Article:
Fed to WH: We’re not going to bail you out
posted at 4:01 pm on April 26, 2012 by Ed Morrissey
With economic indicators flashing red all over the place, the Obama administration may be looking at some bad news this spring on economic growth. If they’re looking to the Fed to toss them a lifeline, they may be waiting a while. Despite some expectations that the Federal Reserve might embark on a third round of quantitative easing, Fed chair Ben Bernanke announced yesterday that they will wait and see — and keep from causing any more damage:
Facing fire from the left and the right, Federal Reserve Chairman Ben S. Bernanke on Wednesday mounted a spirited defense of the central bank’s wait-and-see approach to the economy, arguing that his detractors fail to grasp the damage that could be done if the Fed were to prematurely take any new actions.
After its third policymaking meeting of the year, the Fed left short-term interest rates near zero on Wednesday and said it planned to hold them there until at least late 2014. As it has all year, the Fed continued to say that the economy faced headwinds but would gradually improve. Economic projections from senior Fed officials suggested the economy would grow a bit faster than anticipated early this year and the unemployment rate would come down a bit more than earlier thought, perhaps ending the year around 8 percent.
Bernanke attacked Paul Krugman for demanding an inflationary policy in order to produce a little more incentive for jobs growth. One would think that the two previous rounds of quantitative easing — which has weakened the dollar and helped drive energy prices higher — would be enough for any interventionist to love. Bernanke called Krugman’s demands “very reckless”:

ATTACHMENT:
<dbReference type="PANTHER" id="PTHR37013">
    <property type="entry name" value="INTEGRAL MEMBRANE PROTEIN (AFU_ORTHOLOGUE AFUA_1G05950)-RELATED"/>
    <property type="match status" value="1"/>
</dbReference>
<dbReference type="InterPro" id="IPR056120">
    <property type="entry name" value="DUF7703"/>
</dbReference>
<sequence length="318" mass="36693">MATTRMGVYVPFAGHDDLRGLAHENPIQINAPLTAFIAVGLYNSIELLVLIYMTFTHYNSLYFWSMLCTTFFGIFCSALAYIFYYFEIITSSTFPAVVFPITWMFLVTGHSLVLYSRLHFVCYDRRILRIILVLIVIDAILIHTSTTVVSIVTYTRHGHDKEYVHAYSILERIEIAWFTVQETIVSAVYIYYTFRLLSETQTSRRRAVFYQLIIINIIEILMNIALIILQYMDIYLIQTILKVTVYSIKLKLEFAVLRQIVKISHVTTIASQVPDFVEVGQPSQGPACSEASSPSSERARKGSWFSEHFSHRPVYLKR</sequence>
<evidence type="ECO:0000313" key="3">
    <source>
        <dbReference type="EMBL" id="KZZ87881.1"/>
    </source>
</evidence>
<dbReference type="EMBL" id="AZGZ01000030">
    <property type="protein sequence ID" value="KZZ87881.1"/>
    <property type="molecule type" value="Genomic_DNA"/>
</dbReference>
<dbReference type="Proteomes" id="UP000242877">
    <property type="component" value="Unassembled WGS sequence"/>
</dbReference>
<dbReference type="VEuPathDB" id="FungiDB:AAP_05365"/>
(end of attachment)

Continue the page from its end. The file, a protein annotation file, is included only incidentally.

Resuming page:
Bernanke seemed to take most umbrage at Krugman’s critique, in the New York Times Magazine, which suggests that the Fed has refused to take action to help the out-the-work because it worries too much that such efforts can cause inflation. Economic theory holds that creating money to spur lending and drive economic growth — what the Fed does — tends to cause prices and wages to rise, but the Fed expects that inflation will come in at or below its target of 2 percent for the next few years.
“The question is, does it make sense to actively seek a higher inflation rate in order to achieve a slightly increased pace of reduction in the unemployment rate?” Bernanke said. “That would be very reckless.”
Not to mention ineffective. We’ve already had two rounds of quantitative easing. Has that solved unemployment? Spurred economic growth? Not at all. In fact, we’re heading into the third straight Stagnant Spring thanks to the incompetent and interventionist policies of this administration, the weakening of the dollar, and regulatory and tax environments which have predictably driven investors out of the market. Few of those who hold capital want to take risks in the US economy, thanks in large part to all of the uncertainties introduced by Obama’s team and all of the ad hoc interventions that keep taking place.
Bernanke did say that if the economy deteriorates significantly, the Fed would be prepared to intervene again. They don’t have much choice. The current administration won’t change course, and the only option Bernanke has is to take the helm and steer the ship away from the biggest icebergs. If the Fed has to do that a third time by essentially printing money, the temporary lift it provides to the economy will be far outweighed by the demonstration of Obama’s impotence and incompetence in economic policy.